Hand Tools Archive

Re: Tell me where I'm wrong..(skew shooting infill

Derek Cohen (in Perth, Australia)
Hi David

A while back, I put the Veritas Shooting plane and the Lie Nielsen #51 head-to-head. Both planes run on the Stanley #52 shooting board, and both planes are skewed at 20 degrees. The only difference is the Veritas is BU (12 degree bed) and the LN is BD (45 degree bed).

A number of different blades were used: A2 from each manufacturer (and at both 25- and 30 degrees in the LN), PM-V11 (used in both planes), and a few others.

The long and short of it was that the Veritas BU plane left the LN BD plane for dead in terms of edge longevity when shooting hardwood end grain. The article is here: http://www.inthewoodshop.com/ToolReviews/LVShootingPlane.html

It was my conclusion that a low bed angle does less damage to the blade edge than a high(er) bed angle. If you are going to build a shooting plane, build one with a low bed.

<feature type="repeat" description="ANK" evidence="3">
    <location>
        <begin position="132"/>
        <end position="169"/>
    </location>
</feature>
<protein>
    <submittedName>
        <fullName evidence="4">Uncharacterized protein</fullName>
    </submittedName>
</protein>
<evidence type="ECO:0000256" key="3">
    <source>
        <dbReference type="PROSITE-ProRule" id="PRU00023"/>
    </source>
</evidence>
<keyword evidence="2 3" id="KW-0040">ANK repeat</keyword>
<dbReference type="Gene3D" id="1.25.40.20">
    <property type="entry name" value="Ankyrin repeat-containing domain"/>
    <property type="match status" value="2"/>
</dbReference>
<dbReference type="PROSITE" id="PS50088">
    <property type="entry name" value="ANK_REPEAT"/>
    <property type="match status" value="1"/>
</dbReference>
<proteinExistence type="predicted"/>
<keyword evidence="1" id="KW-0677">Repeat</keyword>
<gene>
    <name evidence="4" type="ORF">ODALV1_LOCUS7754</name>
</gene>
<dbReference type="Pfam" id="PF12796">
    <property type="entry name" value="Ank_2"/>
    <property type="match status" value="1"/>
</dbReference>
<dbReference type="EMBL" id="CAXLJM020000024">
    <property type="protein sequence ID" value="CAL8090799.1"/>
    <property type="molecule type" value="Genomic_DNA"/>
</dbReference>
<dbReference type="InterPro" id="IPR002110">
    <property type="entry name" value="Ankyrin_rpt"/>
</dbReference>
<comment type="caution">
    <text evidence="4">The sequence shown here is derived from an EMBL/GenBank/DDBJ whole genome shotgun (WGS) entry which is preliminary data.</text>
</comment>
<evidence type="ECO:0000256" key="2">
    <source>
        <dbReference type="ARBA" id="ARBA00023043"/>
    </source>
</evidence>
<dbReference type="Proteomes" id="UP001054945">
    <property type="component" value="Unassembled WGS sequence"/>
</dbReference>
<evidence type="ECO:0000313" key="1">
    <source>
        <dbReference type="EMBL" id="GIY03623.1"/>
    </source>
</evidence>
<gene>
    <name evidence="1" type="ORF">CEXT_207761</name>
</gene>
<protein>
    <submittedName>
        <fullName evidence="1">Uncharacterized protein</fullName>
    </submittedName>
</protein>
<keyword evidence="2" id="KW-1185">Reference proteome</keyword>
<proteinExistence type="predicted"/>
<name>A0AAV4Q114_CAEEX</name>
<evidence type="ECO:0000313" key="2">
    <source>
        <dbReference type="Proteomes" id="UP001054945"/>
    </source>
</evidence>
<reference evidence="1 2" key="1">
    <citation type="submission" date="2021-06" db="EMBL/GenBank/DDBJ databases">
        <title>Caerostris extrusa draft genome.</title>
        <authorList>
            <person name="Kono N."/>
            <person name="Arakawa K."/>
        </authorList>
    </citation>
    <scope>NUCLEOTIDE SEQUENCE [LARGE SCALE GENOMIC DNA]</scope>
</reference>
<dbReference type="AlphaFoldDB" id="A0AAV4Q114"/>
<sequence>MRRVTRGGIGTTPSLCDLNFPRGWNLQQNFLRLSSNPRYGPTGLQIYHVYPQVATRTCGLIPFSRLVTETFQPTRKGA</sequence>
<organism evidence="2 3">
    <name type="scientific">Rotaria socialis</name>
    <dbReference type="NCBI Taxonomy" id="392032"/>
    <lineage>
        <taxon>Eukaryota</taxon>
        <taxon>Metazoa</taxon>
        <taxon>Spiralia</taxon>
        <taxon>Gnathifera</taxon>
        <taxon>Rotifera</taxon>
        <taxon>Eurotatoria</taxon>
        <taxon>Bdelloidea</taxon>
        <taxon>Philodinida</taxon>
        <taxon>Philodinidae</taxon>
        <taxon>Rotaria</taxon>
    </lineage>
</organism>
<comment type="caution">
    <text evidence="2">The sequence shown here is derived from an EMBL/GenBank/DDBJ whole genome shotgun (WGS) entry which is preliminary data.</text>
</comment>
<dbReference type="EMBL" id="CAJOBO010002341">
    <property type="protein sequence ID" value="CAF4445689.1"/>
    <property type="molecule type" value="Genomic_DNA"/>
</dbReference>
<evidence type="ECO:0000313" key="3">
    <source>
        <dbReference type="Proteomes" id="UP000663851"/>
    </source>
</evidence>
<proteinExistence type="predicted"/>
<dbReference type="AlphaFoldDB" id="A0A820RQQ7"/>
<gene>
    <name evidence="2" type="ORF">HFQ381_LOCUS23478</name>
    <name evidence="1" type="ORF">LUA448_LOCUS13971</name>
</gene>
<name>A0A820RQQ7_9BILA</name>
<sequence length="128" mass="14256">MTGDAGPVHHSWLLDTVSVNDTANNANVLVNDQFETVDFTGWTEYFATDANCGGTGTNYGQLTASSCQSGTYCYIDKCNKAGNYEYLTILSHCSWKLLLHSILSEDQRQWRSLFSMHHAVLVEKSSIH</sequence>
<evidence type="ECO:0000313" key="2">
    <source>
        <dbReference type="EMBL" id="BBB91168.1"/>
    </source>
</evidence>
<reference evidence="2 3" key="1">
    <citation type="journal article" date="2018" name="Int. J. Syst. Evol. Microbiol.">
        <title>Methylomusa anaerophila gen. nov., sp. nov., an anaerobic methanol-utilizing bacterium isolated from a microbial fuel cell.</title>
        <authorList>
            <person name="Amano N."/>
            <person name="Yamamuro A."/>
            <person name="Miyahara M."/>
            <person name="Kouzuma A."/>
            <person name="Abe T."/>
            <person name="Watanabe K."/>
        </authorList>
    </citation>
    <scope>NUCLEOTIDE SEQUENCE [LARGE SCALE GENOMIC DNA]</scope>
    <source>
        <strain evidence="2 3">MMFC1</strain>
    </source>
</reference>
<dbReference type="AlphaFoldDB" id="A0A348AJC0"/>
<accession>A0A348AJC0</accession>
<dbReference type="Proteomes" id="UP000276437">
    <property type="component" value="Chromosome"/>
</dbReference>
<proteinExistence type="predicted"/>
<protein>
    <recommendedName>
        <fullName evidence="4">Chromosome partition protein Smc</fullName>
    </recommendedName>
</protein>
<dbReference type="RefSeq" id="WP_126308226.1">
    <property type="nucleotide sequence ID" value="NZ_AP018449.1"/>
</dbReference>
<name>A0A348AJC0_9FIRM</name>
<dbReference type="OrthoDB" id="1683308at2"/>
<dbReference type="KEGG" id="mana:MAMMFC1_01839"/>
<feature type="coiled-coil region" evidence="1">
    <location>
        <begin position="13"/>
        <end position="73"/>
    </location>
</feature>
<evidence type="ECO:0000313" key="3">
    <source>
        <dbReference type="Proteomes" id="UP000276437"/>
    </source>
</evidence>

The next question is whether the low bed can be BD, rather than BU?

The answer is yes. I built a strike block plane with a 38 degree bed. With a 25 degree bevel, there is 13 degrees of clearance. More than enough. Might even get away with a 30 degree bevel ... however my experience with the Veritas BU planes (LA Jack and Shooting Plane), which both use a 25 degree bevel, demonstrates that the 25 degree bevel (even with A2) is safe as a bank. I have over 10 years of using A2 at 25 degrees in a LA Jack without any chipping. In short, a 25 degree bevel is a safe bet, as long at the bed angle is low.

The other plane I have used for shooting is a Veritas Custom #7 with a 40 degree frog. The bevel was 30 degrees (PM-V11), and this was equally a good combination.

Hope this helps.

Regards from Perth


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